…until it’s on facebook.
Right? That’s something I have heard many times, especially this past week as I began dating Emmalie, a wonderful girl that I met at school this year.
As I was driving home from school last night (with two passengers who were dead to the world) I was thinking over, well, everything, and in the process of my thoughts, I remembered that phrase regarding facebook. I began to wonder about the veracity of it. Consider this: if our “relationship status” changed to “in a relationship” on-line but we never acted like it in person, would people call us liars? Or, if we acted like we were dating when we were around each other, but never changed that status- would people believe that we were together?
I hope you see where I’m going with this…
As I hope you know by now, I’m not into talking about myself too much on this blog- instead, I kind of want to prove a point here. How many of you are “Christians” on facebook? What does that even mean? Ok, so you don’t like the title Christian and you’ve changed it to “Follower of Christ”, “I’m nothing without my savior”, or you’re like me and you put: “By grace I have been saved, through faith, not by works, I cannot boast”. But does it even matter what I say about myself on-line?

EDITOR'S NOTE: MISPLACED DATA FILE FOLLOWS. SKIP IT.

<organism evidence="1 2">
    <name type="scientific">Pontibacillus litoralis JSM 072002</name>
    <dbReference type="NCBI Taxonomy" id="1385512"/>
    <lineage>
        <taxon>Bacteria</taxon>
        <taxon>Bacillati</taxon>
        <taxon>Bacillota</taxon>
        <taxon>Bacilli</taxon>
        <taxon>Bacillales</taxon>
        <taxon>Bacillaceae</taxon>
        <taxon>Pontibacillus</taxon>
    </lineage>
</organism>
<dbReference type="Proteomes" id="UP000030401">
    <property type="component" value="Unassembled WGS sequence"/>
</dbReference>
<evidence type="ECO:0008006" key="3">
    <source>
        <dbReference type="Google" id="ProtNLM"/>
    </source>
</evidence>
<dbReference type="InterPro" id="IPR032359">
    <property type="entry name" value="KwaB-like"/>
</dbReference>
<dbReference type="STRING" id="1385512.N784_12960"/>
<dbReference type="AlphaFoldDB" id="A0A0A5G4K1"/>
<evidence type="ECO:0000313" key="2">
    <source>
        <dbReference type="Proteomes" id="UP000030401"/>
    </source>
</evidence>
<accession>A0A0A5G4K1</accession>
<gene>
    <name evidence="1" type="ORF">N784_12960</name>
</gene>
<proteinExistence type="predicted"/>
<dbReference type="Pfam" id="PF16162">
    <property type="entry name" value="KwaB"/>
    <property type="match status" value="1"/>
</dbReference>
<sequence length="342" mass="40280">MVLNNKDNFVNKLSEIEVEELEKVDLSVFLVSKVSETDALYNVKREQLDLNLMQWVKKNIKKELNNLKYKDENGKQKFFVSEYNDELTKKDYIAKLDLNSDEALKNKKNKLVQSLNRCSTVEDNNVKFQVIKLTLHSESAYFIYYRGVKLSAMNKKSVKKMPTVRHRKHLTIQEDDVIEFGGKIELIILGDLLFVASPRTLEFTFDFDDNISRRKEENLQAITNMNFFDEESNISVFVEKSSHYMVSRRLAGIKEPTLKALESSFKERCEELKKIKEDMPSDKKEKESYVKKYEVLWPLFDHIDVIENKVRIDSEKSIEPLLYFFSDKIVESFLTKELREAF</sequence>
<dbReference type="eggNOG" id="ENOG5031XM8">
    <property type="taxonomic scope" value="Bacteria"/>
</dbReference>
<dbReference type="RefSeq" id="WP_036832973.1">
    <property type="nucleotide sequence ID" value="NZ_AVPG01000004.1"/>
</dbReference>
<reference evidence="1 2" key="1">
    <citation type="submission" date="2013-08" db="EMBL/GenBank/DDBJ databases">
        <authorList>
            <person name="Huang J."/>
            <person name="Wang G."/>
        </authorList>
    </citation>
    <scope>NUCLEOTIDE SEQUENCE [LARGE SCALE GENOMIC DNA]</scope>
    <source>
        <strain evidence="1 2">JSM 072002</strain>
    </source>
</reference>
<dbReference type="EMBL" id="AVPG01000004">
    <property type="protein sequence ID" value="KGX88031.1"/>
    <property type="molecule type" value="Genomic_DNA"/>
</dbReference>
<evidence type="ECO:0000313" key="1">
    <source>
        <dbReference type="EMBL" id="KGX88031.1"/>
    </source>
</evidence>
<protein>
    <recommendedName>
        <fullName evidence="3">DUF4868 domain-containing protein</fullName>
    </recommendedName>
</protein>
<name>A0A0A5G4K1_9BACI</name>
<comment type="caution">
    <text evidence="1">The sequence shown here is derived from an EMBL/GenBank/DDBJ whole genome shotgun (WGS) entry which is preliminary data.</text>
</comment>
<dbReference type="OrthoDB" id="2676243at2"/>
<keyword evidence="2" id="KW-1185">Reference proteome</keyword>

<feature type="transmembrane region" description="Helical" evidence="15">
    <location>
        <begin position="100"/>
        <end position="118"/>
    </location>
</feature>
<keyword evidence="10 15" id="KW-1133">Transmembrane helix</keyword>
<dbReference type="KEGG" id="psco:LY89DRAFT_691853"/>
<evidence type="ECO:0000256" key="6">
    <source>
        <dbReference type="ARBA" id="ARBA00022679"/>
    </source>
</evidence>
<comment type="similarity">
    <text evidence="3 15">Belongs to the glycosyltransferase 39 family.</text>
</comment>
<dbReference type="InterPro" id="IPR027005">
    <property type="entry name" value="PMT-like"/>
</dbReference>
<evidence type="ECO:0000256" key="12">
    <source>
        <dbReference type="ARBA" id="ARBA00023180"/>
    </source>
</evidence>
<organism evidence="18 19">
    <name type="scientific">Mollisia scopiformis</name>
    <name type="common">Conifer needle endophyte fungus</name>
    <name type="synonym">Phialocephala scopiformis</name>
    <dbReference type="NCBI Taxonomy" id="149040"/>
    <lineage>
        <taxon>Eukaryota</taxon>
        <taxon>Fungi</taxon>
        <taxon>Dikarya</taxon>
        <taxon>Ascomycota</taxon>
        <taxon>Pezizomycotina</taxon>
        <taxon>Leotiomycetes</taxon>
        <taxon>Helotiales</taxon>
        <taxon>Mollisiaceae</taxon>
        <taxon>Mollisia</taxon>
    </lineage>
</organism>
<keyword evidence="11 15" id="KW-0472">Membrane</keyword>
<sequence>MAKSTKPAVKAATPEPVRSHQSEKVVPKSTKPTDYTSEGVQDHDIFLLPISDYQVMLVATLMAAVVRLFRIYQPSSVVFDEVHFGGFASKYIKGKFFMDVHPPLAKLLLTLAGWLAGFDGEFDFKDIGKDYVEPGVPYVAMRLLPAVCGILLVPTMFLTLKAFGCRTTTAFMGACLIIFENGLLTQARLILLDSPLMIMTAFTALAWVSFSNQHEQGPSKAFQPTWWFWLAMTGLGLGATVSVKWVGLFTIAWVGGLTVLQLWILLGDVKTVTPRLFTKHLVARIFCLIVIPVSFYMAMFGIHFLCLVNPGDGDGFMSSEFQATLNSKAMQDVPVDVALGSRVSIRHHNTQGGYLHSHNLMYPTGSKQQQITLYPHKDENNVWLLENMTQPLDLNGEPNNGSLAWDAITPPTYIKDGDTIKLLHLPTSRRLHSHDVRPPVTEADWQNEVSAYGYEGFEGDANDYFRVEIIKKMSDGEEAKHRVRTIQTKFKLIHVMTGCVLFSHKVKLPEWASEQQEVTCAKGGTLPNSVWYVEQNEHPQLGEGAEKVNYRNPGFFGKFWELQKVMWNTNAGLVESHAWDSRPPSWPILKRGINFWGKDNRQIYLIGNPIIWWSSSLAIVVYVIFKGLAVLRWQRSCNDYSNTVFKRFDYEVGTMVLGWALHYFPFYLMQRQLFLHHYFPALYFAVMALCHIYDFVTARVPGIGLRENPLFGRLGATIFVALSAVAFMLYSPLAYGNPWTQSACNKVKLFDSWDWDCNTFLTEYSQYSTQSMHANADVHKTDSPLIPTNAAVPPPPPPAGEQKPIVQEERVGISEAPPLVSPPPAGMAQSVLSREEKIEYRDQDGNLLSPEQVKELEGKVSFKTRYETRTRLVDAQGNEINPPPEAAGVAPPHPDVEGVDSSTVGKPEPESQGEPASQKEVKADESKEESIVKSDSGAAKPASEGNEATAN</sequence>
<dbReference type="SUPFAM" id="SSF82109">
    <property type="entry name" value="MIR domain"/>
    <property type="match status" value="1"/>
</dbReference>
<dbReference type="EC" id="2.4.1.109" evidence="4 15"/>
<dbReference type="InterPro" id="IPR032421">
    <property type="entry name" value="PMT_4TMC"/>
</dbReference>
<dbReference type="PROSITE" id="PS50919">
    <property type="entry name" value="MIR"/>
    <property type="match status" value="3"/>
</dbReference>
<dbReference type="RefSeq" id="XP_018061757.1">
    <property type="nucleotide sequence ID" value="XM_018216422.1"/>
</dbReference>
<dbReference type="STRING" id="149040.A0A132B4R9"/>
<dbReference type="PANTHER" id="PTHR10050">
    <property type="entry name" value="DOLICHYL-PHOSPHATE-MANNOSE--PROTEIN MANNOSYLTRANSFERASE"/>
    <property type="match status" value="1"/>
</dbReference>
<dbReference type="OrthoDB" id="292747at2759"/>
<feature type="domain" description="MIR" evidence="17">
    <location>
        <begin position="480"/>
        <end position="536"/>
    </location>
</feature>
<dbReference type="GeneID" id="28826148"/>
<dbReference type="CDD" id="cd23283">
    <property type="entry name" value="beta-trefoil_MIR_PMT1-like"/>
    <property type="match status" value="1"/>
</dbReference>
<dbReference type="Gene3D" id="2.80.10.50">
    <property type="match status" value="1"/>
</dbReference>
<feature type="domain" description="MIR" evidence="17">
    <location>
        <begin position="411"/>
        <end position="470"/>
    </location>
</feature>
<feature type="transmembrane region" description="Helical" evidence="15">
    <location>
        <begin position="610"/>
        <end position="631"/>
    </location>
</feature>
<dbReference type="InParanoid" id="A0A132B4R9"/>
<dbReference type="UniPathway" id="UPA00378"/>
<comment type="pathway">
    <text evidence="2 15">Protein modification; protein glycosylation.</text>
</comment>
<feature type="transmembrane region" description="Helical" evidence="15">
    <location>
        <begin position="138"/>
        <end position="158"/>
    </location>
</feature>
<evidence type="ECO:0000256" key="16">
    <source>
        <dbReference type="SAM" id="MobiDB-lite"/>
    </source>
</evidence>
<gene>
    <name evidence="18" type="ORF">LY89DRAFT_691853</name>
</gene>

Conversely, if I proclaim that I believe in Christ, but never change my facebook status to reflect that belief, would you think less of me or not consider me a Christian?
While at the Gospel Coalition conference this past April, I heard Tim Challies say that we need to be the same person in real life as on-line. Is that true for you? Does your blog, twitter account, facebook, or that outdated thing called myspace profess your belief in Christ while you neglect Him daily? Or are you professing belief daily in person but putting on a rude, judgmental, and accusatory face while on-line?
This shouldn’t be
We who profess belief in Christ have the responsibility to show that everyday. Yes, we are in a very social media oriented age, but this doesn’t remove from the fact that we need to show Christ’s love and His Word to everyone. Actually, we should be more intentional with our postings and on-line conversations in light of how media oriented we are now.
So if you blog, blog for Jesus- don’t waste our time with mindless ramblings, instead, edify the body.
If you tweet, use your account and updates for the glory of Christ (I need help here). It’s been said before, nobody wants or needs to know what you had for breakfast or when you are taking a shower.
If you’re on facebook or myspace: “Abstain from every form of evil” (1 Thess. 5.22)- don’t let it look like you aren’t in Christ- avoid even the appearance of evil.
If your “Religious Views” is set to “Christian” on-line but you never act like it in person, can I call you a hypocrite? If you acted like a believer in person, but never showed it by reforming your use of social media, should I believe you?